I know it’s not fun to put energy toward preparing for your death. I get it. But none of us knows what tomorrow holds. If you and your parter get hit by a bus tomorrow, will your children be swept into an extension of your legacy of love and care or will they be lost in a mess feeling abandoned? After living this out as an adult with the passing of my mother, I felt panic at the reality that I had not prepared for the care of my children in a world without me in it. Now I feel such a deep sense of peace. My legacy of love and care will live on for my children beyond my body. What a gift. 

Inherited ring redesigned in a new setting
I was so sad to discover, upon returning home after the funeral, a big chip out of the main stone (and it was too small for me to wear and couldn’t be resized). But I worked with a custom jewelry company to design a new setting with her diamond: rose gold (pink was my mom’s color), bezel (to protect and camouflage the chip), milgrain (for an heirloom look), and light and simple for me. It feels like the most beautiful blend of me and my mama—a symbol of how I carry the best parts of her with me and of what can result when you’re determined to find the beauty in the broken.

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  1. M.A. says:

    this is so helpful….realizing my husband and I have a lot of work to do. My husband is coming into a substantial amount of money from his mom’s estate and it’s prompting us to set up a trust, etc. The lawyer is pushing hard as it’ll protect us and our son, 11. we’ve hit a bump in selecting a person who will care for our son. Do we select one who will homeschool/unschool him, which means a non-family member. Or, select a family member who will most likely put him in school.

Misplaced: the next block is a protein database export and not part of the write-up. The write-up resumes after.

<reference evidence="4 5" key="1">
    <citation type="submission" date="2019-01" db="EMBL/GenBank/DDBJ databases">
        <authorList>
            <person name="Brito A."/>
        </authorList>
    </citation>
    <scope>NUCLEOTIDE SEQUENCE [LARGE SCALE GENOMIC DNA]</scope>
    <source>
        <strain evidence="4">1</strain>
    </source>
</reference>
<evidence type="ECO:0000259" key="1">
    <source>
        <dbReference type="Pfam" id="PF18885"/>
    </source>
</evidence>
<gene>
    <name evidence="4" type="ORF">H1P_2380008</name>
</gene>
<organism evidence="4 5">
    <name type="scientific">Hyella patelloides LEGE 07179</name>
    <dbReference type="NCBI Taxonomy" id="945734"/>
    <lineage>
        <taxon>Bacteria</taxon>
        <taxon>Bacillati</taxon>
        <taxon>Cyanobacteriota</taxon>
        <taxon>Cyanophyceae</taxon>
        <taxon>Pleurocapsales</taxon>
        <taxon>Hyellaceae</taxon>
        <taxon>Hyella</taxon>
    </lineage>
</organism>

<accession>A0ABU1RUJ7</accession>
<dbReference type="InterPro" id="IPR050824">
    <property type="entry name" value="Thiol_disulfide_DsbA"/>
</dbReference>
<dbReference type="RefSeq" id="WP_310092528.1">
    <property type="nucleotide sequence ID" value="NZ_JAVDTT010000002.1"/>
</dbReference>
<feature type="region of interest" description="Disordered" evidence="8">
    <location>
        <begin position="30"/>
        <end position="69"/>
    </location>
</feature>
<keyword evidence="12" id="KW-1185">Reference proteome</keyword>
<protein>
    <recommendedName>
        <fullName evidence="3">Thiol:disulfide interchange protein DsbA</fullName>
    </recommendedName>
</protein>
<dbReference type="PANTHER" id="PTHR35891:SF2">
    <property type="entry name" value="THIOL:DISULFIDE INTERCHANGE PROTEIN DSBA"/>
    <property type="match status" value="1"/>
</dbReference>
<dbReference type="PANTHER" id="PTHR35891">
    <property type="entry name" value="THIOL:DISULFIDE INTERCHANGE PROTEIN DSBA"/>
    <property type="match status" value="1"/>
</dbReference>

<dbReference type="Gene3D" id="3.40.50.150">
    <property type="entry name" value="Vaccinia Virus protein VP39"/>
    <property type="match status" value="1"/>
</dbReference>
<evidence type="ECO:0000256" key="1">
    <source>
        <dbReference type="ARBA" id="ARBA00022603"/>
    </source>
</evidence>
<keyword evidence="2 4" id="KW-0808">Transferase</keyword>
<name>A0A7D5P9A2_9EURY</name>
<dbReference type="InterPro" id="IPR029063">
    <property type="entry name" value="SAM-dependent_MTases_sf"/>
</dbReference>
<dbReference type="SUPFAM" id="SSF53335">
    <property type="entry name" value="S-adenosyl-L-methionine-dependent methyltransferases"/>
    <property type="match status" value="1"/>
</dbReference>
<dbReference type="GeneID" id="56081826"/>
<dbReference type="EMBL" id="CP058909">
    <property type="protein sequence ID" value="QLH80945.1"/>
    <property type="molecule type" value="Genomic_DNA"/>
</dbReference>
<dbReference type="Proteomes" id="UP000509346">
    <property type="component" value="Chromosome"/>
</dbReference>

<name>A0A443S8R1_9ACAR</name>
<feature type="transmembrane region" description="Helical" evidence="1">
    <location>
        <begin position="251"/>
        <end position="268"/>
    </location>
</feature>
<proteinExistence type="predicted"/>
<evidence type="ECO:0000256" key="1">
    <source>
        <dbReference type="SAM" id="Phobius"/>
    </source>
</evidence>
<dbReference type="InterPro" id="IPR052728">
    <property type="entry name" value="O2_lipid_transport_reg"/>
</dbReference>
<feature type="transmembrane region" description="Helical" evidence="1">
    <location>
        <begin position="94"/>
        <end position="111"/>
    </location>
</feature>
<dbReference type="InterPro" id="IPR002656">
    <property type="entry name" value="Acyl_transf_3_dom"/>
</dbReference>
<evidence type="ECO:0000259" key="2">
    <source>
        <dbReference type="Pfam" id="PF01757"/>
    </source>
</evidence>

• We chose to set up a will as our estate is relatively simple and our children do not have any long-term special needs. That is such a great question. We chose a non-family member who would gentle parent and homeschool/unschool our children. To come to that decision, we envisioned the life that our kids would have with each person, and chose the path that we felt would be best for them. They would still have their extended family to love and spend time with, but their daily lives would be more aligned with our family values. Of course, there is no right answer here, just right for your child and your family.

    • Deena Barselah says:

      The guardian piece is so challenging for us, as well!

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I work from an island in the Pacific Northwest, where I live wild and free in connection with my hilarious husband and three growing sailors in our fixer upper on the beach. I authentically live this healing work out loud raising my own neurodivergent family (inner child included) and draw on my decades of education and experience (I've done all the nerdy work so you don't have to) to guide a revolution of overwhelmed parents just like you to feeling at peace within yourself, consciously connected with your children, embraced by a supportive community, and enjoying a values-aligned life you love.